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‘Peace Meals’: Breaking Bread With War’s Forgotten Families
Posted on Nov 4, 2010
By Anna Badkhen
A week earlier, Najibullah had been holed up in an abandoned mountain barn near one of those caves, fighting al Qaeda and Taliban gunmen. Snow had coated the mountains outside, and Najibullah had been freezing in his light summer clothes. Now he was kicking back after a lifetime of war: the Eastern Shura, a loose coalition led by tribal elders who opposed the Taliban and therefore had allied themselves with the United States, had finally prevailed in this corner of Afghanistan—although it was impossible to say that the area had been purged of the Taliban, just as it would have been wrong to say that the Eastern Shura had established complete control. The mountainous border between Afghanistan and Pakistan, where many Taliban fighters had found refuge, was not really guarded by anyone on either side. Some members of the militia were still holding out around Tora Bora, taking potshots at American special forces operatives and Western journalists who crawled about sections of the mountainside. Some had blended in with the local population: in line with a long-standing Afghan tradition, which allows the victor to choose, at will, between violently punishing the defeated foe and granting him complete forgiveness (this code of war also permits the victor to double back on his choice unpredictably at any given moment), the Eastern Shura had allowed most local Taliban fighters to walk free (theoretically, they were supposed to surrender their weapons). The locals, mostly ethnic Pashtuns, had largely supported the Taliban regime, and Najibullah believed that many al Qaeda members, too, had gone into hiding and were being sheltered by villagers in hamlets like the one where we were buying sweets—a cluster of mud-brick and straw huts clinging to the glaucous mountainside. Perhaps, Najibullah mused, bin Laden was also hiding in one of these villages, disguised as a shepherd with a coarse camel wool blanket draped over his head, shoulders, and back.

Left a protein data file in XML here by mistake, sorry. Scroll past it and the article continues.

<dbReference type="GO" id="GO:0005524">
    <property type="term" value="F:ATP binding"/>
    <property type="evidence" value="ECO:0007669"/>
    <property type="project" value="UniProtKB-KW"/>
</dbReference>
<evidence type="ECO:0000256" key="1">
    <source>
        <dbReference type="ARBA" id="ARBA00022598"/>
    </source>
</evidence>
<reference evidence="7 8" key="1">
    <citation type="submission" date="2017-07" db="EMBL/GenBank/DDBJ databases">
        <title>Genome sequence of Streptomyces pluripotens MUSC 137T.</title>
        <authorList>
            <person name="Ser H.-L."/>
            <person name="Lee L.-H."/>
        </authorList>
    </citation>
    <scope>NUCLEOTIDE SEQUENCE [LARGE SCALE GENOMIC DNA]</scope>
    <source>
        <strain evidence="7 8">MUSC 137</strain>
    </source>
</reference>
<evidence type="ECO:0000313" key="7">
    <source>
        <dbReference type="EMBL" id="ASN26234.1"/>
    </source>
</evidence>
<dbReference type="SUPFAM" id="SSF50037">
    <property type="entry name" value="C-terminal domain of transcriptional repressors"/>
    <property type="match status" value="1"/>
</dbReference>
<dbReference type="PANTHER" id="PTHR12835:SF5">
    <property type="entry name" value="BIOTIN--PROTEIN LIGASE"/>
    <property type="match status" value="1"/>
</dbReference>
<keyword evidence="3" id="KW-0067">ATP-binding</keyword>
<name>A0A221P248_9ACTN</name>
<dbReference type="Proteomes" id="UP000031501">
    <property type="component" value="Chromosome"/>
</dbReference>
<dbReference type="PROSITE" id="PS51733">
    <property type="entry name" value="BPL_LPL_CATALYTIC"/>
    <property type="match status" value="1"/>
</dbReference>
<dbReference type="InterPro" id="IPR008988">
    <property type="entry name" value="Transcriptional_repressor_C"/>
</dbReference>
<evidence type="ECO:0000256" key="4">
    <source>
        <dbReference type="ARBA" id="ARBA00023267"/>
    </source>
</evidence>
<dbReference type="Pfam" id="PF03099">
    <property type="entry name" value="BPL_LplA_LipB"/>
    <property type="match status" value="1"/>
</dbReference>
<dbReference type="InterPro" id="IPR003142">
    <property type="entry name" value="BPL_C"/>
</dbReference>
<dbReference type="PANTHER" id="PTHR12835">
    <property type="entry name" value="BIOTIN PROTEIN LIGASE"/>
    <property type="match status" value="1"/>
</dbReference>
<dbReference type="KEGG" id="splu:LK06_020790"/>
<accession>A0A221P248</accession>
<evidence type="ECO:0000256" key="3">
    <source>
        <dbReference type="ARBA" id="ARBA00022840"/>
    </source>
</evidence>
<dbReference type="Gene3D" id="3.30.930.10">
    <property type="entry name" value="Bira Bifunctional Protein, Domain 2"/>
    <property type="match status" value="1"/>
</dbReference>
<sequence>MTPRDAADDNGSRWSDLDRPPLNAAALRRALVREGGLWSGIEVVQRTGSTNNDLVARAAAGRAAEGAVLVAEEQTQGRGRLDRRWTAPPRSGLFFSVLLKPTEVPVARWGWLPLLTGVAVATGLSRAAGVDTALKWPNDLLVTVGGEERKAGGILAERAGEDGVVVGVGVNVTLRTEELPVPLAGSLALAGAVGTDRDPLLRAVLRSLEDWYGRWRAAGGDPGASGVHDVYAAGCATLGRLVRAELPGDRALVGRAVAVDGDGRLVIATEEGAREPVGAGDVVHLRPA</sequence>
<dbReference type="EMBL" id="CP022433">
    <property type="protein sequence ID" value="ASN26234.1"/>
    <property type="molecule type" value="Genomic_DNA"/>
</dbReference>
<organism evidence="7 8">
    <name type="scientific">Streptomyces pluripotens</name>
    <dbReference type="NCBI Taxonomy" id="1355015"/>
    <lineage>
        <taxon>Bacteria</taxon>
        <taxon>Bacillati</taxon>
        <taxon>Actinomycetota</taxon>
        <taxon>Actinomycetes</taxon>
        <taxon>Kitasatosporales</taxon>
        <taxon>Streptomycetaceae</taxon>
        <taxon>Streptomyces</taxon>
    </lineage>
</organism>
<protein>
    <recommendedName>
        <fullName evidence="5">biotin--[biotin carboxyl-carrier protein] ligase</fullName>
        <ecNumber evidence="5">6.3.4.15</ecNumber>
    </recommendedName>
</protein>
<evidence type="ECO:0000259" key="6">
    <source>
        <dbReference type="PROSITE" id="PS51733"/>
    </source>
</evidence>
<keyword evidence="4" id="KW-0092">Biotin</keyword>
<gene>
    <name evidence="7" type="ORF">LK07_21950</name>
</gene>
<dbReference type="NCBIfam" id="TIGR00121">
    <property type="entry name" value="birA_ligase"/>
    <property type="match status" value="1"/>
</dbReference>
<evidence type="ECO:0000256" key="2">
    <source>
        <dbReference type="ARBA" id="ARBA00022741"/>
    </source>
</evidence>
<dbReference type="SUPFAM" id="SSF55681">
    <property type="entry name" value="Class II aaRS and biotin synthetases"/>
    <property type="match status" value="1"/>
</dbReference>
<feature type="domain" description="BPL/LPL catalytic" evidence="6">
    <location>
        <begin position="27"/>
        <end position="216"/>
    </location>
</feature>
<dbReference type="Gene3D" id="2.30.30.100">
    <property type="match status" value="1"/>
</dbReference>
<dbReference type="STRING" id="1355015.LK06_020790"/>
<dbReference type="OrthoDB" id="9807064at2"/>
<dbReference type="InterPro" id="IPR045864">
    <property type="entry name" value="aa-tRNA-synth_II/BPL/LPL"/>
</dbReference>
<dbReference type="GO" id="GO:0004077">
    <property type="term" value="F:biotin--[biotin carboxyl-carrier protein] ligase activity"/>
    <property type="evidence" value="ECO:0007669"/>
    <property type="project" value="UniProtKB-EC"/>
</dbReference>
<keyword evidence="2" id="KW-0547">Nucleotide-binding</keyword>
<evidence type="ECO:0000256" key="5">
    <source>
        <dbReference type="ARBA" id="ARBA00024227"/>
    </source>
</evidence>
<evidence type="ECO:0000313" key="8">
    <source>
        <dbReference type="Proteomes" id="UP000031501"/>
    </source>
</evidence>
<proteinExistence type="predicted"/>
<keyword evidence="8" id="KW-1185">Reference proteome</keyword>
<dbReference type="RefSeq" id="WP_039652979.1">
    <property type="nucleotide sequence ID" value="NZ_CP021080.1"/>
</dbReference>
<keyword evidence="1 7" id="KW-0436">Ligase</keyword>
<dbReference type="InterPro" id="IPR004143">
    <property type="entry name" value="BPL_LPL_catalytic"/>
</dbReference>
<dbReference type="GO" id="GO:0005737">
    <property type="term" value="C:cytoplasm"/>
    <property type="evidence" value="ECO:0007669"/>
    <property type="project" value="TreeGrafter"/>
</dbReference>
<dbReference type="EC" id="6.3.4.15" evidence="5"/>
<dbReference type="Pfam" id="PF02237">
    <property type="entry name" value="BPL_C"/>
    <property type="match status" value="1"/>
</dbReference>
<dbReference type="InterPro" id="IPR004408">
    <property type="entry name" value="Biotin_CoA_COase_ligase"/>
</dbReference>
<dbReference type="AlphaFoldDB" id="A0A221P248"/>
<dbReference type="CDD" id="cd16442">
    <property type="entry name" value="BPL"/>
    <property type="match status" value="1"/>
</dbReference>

“There they go! There they go!” Najibullah had yelled earlier that day, pointing excitedly out the car window at two men in dark turbans walking down a village street. “See how they try to hide their eyes? They are former Taliban fighters!”
He rolled down the window, leaned out, and, shaking his gun—the same beat-up Kalashnikov he had carried since he was twelve—shouted at a passing villager:
“Where are you hiding the Taliban, huh?”
The villager ignored him. Our driver, Yarmohammad, decided that it was best, for the sake of our safety, not to stop.
But then Najibullah spotted the jelebi vendor and ordered Yarmohammad to pull over. Najibullah had been smoking hashish all morning, and now he had the munchies. We had to respect that. After all, this man—with his addiction to tranquilizers, his unpredictable mood swings, his little juniper hash pipe, and his disconcerting tendency to lean out of our car window and fire his gun across the valley just for fun—was our bodyguard.